28 May 2007

Lytton Strachey and friends. Euphrosyne. A Collection of Verse. 1905

Anonymous. [Lytton Strachey, Saxon Sydney - Turner, Clive Bell, Walter Lamb and Leonard Woolf & others.] EUPHROSYNE. A COLLECTION OF VERSE. Elijah Johnson, Cambridge 1905.

Current Selling Prices
£1500 / $3000

Large 8vo. 90 pages. Ur Bloomsbury. Poetry in a ninetyish style with an interesting long poem ‘At the Other Bar’ about a a disappointed drunk and other poems on 'Dreamland', 'Water Spirits' 'The Trinity Ball' 'Andromeda' etc., The poem 'The Cat' is known to be by Strachey as are a few others, the poem 'Song' by Lamb is addressed to a Duchess. A collection of verse and translations from French published in the summer of 1905 - as Quentin Bell says in his biography of Virginia Woolf '...they seldom alluded (to it) in later life so that the book would have been forgotten if Virginia had not managed to keep its memory green...Virginia laughed at it and began a scathing essay upon it and its contributors...' Indeed she used the name 'Euphrosyne' for a ship in her first novel "The Voyage Out.' In her unfinished May 1906 essay on the book and the Cambridge set behind it she wrote '...some few songs and sonnets were graciously issued to the public some little time ago, carelessly, as though the Beast could hardly appreciate such fare, even when simplified and purified to suit his coarse but innocent palate...it was melodious ...but when taxed with their melancholy the poets confessed that such sadness had never been known & marked the last and lowest tide of decadence.'

In our last copy a pencilled note by a bookseller stated the book came from the collection of Raymond Mortimer and Francis Birrell - the only other time I have seen this book was in the collection of Dadie Rylands. Although VW mocked the writers for their 'overweening seriousness' this is a fascinating piece showing the very earliest manifestation of the Bloomsbury set as a coherent group. It is a book unlikely to surface outside of Bloomsbury writers collections and is decidedly scarce.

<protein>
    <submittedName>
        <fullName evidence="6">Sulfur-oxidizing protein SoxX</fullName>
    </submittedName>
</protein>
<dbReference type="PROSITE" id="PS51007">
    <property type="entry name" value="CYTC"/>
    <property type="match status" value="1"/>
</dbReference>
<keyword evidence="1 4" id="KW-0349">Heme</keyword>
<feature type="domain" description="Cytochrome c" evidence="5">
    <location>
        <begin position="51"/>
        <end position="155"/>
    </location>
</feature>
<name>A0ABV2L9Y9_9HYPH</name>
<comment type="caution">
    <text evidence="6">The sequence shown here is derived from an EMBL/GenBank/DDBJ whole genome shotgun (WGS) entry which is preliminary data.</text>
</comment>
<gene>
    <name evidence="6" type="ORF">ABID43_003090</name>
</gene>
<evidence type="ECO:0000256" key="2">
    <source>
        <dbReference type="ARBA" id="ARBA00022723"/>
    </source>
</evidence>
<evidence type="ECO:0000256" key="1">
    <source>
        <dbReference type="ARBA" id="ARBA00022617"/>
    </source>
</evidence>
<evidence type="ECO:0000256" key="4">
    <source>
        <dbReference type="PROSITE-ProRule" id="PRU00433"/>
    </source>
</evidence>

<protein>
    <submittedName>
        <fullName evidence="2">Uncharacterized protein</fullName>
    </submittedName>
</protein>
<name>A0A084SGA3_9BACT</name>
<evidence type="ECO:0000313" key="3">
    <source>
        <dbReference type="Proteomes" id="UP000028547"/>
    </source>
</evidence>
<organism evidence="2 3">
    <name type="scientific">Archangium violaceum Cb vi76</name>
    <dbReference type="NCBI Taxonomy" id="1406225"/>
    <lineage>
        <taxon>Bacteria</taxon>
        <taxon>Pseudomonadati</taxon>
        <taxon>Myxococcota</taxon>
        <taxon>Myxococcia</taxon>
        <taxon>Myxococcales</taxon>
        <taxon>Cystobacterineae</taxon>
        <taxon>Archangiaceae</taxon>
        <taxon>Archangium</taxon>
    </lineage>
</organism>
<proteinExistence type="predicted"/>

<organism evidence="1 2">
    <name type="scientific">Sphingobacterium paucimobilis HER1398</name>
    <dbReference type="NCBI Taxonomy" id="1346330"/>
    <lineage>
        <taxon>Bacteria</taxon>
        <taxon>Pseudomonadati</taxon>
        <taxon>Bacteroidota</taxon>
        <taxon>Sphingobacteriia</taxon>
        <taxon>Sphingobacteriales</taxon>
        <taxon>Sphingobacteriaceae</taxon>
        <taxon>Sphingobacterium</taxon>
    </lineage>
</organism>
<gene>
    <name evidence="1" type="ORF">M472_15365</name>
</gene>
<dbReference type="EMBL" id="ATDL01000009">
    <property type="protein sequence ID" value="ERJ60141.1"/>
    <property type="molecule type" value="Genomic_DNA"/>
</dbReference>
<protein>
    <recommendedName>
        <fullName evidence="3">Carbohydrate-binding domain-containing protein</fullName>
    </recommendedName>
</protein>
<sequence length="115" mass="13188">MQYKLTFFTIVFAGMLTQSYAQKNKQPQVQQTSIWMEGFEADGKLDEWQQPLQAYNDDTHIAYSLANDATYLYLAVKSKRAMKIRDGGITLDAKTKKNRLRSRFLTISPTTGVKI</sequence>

I heard of a third copy going through CSK at the sale of the library of Lytton Strachey’s sometime lover Roger Senhouse (1899-1970) who was a translator of Colette and a partner in the publishing business Secker and Warburg. Interestingly that was a famously botched sale from the 'chinless' of Christies-- almost all the books were in tea chests and contained incredible Bloomsbury rariana, signed Virginias, Hogarth & Omega Press, scarce Continental presses and a batch of presentation George Orwells. A lot of the books went for very little and ended up with the celebrated and unlettered bookseller George Jefferys, who knocked them out on the pavement at Farringdon Road - pretty much as you see in our signature photo top corner of this web page. A friend who got a few chests was surprised when Cyril Connolly turned up at his premises (with entourage) wanting to buy from the collection. 35 years later you still see Senhouse books with his small neat pencilled ownership signature. He had the admirable habit of compiling indexes in books where the dastardly publisher had been too lazy to include one. Non fiction books without indexes are like a bicycle without wheels. Simile needs work, but an indexless work is abhorrent, horrific and unforgivable.

The photo above shows the beautiful Emma Thompson and Jonathan Pryce in 'Carrington' the best of Bloomsbury movies (most are poor vide 'The Hours') - Pryce was an exceptional Strachey and Rufus Sewell a fiery Mark Gertler. Sample from the script - Gertler is pissed that Carrington is in love with Strachey:
Mark Gertler: Haven't you any self-respect?
Dora Carrington: Not much.
Mark Gertler: But he's a disgusting pervert!
Dora Carrington: You always have to put up with something.

VALUE? I have had 2 copies in 30 years both from old Bloomsbury types. In a list of Leonard and Virginia Woolf's own library (4000 books at Washington State) it is noted they had 2 copies, seemingly both bound up by Virginia. The book is preceded in the Lytton Strachey canon by Prolusiones Academicae (1902?) which is hideously scarce and probably slight. 'Euphrosyne' is a true sleeper and I feel bad about awakening it, my excuse is that it is too uncommon to have any real currency, also there are other Bloomsbury sleepers of greater value that can remain, for the moment, sound asleep.[ W/Q * ]

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